According to the Commission, the new government formed after November’s repeat parliamentary elections will need to address urgent priorities including preventing human rights violations, restoring independence of the judiciary, and a deteriorating security situation.
Syria (Rojava or Western Kurdistan)
3) The Turkish Army has launched several cross-border attacks on the People’s Defense Units (YPG) in Kobani and Girê Spî (Tal Abyad). The first attacks took place on October 24th, when the Turkish military used heavy weaponry to shell Kurdish positions.
On November 10th, between 10 and 11am local time, Turkish military forces – utilizing A4 heavy weapons – launched an attack on the village Charikli in Kobani’s western borderlines with Turkey.
4) The mother of a Canadian who was killed while fighting the Islamic State says that she doesn’t know when she’ll be able to bring her son’s body home. Valerie Carder says that right now, repatriating John Robert Gallagher’s body is her priority, but for the time being, all she can do is wait. Gallagher, 32, was killed in Syria fighting the Islamic State of Iraq and the Levant on Wednesday.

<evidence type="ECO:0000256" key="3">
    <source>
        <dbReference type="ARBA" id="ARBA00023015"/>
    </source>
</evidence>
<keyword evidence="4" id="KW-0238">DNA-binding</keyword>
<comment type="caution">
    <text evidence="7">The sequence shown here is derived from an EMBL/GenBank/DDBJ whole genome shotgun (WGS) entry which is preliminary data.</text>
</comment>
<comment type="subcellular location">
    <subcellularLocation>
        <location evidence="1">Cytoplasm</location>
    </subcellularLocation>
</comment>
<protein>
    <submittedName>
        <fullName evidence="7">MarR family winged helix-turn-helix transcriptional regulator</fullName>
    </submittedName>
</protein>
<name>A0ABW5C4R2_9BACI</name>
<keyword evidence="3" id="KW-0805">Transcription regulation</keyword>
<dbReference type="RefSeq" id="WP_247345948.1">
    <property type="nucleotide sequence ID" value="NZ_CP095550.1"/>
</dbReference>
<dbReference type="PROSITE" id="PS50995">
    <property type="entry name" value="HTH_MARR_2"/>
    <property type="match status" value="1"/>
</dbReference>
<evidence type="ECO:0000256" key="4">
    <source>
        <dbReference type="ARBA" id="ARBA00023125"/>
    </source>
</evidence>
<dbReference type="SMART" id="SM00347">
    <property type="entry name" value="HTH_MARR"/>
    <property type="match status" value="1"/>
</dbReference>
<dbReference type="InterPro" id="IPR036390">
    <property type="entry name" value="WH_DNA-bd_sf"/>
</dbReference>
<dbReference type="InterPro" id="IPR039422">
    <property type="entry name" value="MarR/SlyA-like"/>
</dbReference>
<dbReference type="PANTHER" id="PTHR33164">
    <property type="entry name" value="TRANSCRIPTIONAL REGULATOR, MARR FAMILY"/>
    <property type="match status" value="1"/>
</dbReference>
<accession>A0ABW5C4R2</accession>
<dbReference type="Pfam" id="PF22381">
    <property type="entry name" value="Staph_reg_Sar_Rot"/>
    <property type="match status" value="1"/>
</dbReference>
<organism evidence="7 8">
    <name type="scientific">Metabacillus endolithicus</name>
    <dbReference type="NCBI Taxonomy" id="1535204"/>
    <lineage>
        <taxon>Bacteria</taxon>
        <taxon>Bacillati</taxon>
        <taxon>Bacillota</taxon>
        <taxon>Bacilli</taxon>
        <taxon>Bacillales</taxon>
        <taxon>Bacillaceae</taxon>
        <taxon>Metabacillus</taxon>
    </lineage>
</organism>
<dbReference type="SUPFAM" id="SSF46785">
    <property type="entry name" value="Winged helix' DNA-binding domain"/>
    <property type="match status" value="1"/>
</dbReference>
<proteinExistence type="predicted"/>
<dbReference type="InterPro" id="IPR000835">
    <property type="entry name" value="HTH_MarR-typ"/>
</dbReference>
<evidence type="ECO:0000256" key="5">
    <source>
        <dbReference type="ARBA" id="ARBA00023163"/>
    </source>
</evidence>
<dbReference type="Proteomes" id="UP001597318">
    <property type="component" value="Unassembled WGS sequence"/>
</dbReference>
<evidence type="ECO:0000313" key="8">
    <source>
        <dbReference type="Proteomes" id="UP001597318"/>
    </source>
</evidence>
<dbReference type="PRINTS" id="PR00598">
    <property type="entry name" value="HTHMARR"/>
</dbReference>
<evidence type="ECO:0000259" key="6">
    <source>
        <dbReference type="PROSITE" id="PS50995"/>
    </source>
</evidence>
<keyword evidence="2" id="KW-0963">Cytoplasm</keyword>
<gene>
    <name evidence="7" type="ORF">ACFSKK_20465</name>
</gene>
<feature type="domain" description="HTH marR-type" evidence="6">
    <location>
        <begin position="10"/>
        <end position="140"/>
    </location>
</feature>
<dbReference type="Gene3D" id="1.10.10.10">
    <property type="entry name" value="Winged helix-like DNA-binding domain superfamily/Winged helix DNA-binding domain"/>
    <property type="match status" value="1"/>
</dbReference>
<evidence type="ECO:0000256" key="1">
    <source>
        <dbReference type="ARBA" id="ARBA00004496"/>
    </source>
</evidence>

5) 500 youth in Girê Spî (Tal Abyad) joined the forces of Brigade of Siwar al-Raqqa. Siwar al-Raqqa is one of the 13 armed groups within the Syrian Democratic Forces (SDF) that are fighting ISIS in Syria. The People’s Protection Units (YPG) and Women’s Defense Units (YPJ) are also an important part of the SDF.
6) Syrian Democratic Forces (SDF) liberated Al-Hawl, a town in Syria, southeast of Hasakah, as well as the village of Shelala. The SDF launched its operation two weeks ago to liberate towns and villages around Hasakah from ISIS.
Iraq (Bashur or Iraqi Kurdistan)
7) On November 13th, 2015 a massive operation was launched to liberateShingal (the Kurdish name for Sinjar) from ISIS. The liberating force was a coalition of 7,500 Peshmerga fighters, 800 People’s Protection Units (YPG) fighters, 500 People’s Defence Forces (HPG) fighters, and 500 Yazidi guards.
Sinjar has been considered a strategic town for the war against ISIS, because it sits along a key logistics route between Iraq and Syria. ‘Operation Free Sinjar’ was launched with direct air support from U.S.-led coalition. Photos and videos of the operation are available here.